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The Function of February: Tennis’ Second Off-Season?

By: Jane Voigt

Baseball ends in October. Basketball in June. Hockey around in July. Tennis closes its books in December, right?

Not really.

The misconception of when the season ends could be easily attributed to the natural order of things, how tournaments are scheduled, and our own proclivity to see life on a January to December cycle.

But let’s face it: players might take a week – even ten days – to bronze their bodies at various and far-flung resorts, but they are typically back on the bicycle quickly, once the tedium of doing nothing wears thin and coaches prod their charges to attention.

Milos Raonic is a case in point. The Canadian had a career-best season in 2014, qualifying for the Barclay’s ATP World Tour Finals in November. He was ranked No. 8, pretty impressive stuff. When he hit the courts in Brisbane, anyone with decent vision could easily tell he’d toned up. In fact, he’d lost 15 pounds over the so-called off-season.

You don’t get fit and lose that type of weight basking on a beach.

Maria Sharapova flashed faster footwork in Brisbane and a sincere temperament to get things done in a tempo that matches her dogged determination. She had spent hours on court with her team – in silence, apparently – digging into the minutia of her already top-tier game. She won Brisbane, finished second to Serena Williams at the Australian Open, and made a quick pit-stop at Fed Cup, leading Russia to an emphatic win over Poland in Krakow.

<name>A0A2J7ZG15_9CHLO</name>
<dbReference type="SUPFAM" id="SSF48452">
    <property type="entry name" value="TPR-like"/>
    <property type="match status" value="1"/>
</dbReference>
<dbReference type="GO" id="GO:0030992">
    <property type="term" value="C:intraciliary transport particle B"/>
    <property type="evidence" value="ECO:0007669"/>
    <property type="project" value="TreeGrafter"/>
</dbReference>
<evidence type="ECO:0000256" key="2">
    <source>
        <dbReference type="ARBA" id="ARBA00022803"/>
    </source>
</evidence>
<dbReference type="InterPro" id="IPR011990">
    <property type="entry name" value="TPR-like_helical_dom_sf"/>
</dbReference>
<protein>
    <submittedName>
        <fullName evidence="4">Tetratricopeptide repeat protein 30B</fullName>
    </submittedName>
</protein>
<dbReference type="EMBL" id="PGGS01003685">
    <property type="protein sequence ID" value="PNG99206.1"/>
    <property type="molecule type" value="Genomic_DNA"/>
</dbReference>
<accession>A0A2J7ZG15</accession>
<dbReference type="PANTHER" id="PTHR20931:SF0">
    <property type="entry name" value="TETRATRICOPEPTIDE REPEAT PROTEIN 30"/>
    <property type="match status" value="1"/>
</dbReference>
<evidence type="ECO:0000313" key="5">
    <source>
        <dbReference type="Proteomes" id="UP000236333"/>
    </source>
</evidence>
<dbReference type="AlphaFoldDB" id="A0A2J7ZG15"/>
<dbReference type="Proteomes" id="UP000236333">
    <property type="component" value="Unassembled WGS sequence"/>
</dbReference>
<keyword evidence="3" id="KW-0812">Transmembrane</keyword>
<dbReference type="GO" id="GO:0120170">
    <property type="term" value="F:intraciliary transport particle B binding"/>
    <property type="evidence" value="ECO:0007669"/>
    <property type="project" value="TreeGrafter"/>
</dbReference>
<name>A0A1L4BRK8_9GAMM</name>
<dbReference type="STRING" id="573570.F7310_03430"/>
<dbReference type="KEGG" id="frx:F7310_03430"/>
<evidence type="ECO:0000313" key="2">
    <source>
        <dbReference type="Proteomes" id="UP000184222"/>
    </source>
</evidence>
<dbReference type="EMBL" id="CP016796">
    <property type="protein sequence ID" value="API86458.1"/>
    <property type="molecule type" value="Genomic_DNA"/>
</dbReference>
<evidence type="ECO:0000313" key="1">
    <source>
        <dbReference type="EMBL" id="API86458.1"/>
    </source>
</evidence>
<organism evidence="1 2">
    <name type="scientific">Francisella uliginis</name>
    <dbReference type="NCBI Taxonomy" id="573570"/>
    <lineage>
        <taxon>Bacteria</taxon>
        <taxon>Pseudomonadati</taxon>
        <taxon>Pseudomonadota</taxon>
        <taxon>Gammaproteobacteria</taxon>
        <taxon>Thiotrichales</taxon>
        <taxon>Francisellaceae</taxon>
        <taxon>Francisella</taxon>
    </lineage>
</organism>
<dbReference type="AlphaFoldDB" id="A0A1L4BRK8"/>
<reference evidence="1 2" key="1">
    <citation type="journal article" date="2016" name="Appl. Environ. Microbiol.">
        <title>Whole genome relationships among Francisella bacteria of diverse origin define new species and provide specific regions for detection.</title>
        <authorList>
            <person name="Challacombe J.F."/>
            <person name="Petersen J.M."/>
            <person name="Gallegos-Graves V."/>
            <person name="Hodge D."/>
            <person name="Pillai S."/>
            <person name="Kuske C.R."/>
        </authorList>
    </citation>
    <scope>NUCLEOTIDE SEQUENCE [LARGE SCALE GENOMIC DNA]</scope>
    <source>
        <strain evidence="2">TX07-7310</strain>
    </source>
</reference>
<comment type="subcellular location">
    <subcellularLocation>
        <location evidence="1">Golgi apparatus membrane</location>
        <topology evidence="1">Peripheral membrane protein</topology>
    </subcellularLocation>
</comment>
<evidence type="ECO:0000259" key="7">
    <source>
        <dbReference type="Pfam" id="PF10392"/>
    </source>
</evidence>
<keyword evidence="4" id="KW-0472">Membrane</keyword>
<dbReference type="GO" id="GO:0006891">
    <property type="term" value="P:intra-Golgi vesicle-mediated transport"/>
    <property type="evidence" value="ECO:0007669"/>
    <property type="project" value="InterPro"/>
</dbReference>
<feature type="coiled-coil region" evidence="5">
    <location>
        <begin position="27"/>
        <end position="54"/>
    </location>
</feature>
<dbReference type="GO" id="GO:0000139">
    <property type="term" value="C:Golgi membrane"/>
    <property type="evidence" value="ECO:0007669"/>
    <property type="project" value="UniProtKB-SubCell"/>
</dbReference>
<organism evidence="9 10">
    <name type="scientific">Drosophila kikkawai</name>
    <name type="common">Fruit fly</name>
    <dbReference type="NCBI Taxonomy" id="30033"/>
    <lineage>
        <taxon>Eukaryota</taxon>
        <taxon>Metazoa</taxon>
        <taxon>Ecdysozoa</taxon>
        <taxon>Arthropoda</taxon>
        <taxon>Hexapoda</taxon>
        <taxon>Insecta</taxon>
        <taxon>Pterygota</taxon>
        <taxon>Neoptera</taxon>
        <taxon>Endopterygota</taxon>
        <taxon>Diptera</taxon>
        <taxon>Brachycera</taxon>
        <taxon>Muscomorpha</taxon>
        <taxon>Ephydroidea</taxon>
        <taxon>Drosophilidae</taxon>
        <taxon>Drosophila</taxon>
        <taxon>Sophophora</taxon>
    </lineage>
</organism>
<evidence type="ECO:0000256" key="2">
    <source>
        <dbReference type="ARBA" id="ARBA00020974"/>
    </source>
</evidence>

We heard that she spent some time in the sun with boyfriend, Grigor Dimitrov. But we can hardly deem that week an off-season.

Here’s when the real-deal off-season begins: after the Australian Open. At least, it does for players who can afford more down time, awaiting the start of Dubai, an ATP 500-level tournament, on February 23 – perhaps Doha for the women the same week. It’s not the same for all, though. Each player has to fulfill a certain number of tournaments dictated by the WTA and ATP. And many scramble for ranking points throughout the year.

Serena and Venus Williams traveled to Argentina for a World Group II Fed Cup tie over the weekend. Venus came through as the MVP with two single rubber wins. Serena, though, sat out after one win due to a virus. Both stars went to Pilara – just outside Buenos Aires – to help the U.S. get back into the premier World Group.

“When USA calls, I answer,” Venus wrote on her web site.

The trip to Argentina is long, and switching to red clay from hard courts doesn’t turn on a dime – even for these two talents. Perhaps, then, the work that the sisters put in before Sydney and Melbourne carried them through the victory in South America.